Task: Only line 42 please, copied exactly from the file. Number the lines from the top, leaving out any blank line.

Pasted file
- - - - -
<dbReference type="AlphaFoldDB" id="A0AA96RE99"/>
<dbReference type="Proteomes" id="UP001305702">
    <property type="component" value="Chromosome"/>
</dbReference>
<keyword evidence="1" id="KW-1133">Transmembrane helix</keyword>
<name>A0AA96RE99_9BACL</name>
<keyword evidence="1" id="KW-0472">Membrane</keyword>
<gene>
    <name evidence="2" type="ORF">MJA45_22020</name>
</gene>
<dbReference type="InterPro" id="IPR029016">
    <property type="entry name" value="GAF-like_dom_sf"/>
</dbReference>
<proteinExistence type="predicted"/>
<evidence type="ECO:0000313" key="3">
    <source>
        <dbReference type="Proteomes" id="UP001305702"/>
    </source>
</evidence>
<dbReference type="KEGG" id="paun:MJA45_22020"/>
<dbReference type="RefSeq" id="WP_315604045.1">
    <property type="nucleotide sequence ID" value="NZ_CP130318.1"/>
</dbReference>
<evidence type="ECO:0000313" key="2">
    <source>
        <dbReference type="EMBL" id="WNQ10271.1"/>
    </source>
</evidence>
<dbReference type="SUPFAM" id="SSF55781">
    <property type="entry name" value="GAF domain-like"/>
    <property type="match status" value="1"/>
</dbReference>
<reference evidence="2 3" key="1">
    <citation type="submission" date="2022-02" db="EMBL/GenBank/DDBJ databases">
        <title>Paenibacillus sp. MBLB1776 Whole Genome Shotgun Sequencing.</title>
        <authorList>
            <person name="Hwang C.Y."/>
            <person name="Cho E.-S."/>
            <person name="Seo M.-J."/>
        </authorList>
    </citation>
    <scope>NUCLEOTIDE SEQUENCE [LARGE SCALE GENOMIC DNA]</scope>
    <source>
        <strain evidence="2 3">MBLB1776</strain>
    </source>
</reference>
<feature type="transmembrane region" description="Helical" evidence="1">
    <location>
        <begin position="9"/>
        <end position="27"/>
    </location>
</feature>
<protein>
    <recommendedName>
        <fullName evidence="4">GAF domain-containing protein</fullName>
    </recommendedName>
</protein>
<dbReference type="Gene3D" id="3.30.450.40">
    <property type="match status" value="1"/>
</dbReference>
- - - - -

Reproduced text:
    <scope>NUCLEOTIDE SEQUENCE [LARGE SCALE GENOMIC DNA]</scope>